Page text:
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Old 05-25-2014, 10:17 PM   #1 (permalink)
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Solar roadways (goofy video)

Since May 18, this video has received nearly 4 million hits. Not technical at all. Boosterism trying to be hip but with some good suggestive graphics and actual shots of the units that would be deployed:

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Old 05-26-2014, 01:00 AM   #2 (permalink)
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I found an article that had listed the current cost at $7000 per panel. That should come way down once its past the prototype stage.

Its a cool idea, but I doubt it will be anywhere near cost effective anytime soon.
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Old 05-26-2014, 05:08 AM   #3 (permalink)
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$7000 a panel means they are going in the wrong direction with their designs. They need to be cost effective in design completely not a after thought to hash out later IMO its a money making scam, small business owners or not.
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Old 05-26-2014, 12:04 PM   #4 (permalink)
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It would probably be more efficient to just have lighted panels in the road and use the solar panels to shade parking lots (instead of cars shading the panels as they drive over them).
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Old 05-26-2014, 12:29 PM   #5 (permalink)
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Quote:
Originally Posted by vskid3 View Post
(instead of cars shading the panels as they drive over them).
Damn good point when you think about Southern Cali traffic.
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Old 05-27-2014, 09:00 AM   #6 (permalink)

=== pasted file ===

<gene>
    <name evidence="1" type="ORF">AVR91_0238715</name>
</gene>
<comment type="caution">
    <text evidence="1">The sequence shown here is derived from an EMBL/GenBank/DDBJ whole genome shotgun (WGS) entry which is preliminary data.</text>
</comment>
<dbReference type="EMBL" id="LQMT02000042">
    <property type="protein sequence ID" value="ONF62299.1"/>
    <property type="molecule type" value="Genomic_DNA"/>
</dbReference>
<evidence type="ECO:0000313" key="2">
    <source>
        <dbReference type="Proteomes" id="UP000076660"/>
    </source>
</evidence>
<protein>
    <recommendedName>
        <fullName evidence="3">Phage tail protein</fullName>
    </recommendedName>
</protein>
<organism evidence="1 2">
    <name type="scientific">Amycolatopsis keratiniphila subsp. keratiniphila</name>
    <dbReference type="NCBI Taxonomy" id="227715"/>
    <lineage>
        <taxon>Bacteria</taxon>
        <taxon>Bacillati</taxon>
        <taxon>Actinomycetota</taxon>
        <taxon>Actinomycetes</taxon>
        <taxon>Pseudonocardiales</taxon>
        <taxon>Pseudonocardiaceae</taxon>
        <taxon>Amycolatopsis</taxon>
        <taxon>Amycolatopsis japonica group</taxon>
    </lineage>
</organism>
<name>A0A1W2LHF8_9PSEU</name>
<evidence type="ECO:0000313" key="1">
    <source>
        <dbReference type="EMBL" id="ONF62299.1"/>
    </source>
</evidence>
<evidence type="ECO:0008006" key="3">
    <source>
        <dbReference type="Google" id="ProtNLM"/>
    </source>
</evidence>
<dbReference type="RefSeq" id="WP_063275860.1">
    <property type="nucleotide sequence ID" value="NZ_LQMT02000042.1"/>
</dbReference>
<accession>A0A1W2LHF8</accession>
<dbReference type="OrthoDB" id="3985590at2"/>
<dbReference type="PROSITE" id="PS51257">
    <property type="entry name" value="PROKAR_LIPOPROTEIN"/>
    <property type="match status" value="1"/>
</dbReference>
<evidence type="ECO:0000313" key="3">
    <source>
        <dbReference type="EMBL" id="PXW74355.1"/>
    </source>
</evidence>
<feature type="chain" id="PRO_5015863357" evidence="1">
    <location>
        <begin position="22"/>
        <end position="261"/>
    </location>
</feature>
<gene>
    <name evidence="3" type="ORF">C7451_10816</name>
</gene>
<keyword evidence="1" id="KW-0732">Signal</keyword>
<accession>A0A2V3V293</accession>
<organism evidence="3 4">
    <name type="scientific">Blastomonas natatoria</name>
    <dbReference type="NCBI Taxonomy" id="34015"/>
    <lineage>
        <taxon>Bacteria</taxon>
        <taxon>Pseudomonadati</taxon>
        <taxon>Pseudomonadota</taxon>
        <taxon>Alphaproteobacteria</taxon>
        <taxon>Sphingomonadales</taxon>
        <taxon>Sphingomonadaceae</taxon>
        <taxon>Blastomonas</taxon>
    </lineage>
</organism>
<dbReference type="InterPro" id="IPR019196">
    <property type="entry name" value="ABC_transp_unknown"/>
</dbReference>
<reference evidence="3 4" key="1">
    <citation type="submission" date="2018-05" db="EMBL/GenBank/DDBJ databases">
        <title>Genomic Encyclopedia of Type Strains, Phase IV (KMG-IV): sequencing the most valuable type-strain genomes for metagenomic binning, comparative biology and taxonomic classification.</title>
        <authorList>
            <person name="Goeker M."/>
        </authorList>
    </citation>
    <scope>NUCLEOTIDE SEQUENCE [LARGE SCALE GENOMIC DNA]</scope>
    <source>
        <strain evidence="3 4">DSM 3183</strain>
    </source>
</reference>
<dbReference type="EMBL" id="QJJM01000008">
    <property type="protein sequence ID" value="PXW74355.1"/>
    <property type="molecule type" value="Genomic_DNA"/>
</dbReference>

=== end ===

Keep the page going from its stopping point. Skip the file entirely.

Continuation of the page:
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It must be fate. I accidentally bumped into their indiegogo page, which has, BTW, raised nearly $1.4 million. The video is almost as breathless in its outlook as the OP, though more sober in its style: https://www.indiegogo.com/projects/solar-roadways

Six people donated $10,000 each.

And here is US Senator Crapo's endorsement: https://www.indiegogo.com/projects/s...adways#gallery
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Old 05-27-2014, 10:06 AM   #7 (permalink)
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Concept looks interesting but I can already see some problems.

The number one being the coefficient of friction. How does it compare to asphalt and concrete?

Second are single tracked vehicles. For those that don't ride motorcycles it might be hard to understand but a surface like that could create harmonics and be a hazard for the rider. Everything from tank slappers (technical term here), parts more likely to vibrate off, reduced stopping performance etc.

Another less obvious one is wear. Even electric vehicles get covered in a dirty mess under the car. This comes from brake dust, oil and other spilled fluids which could have potential to short out the panels, tire dust and skid marks etc. How do these things stay clean and safe?

I would also be interest to know how the panels would hold up under a fully loaded trailer braking at full force. Would they lift out, damage the frame, shatter, etc?

And I wonder what the real energy cost is of these panels over their life time and if they can 'repay' for their cost and hidden costs outside the panel itself like installation and infrastructure costs. Solar panels are not pollution free in production and I would venture to say their "glass" panels are not either.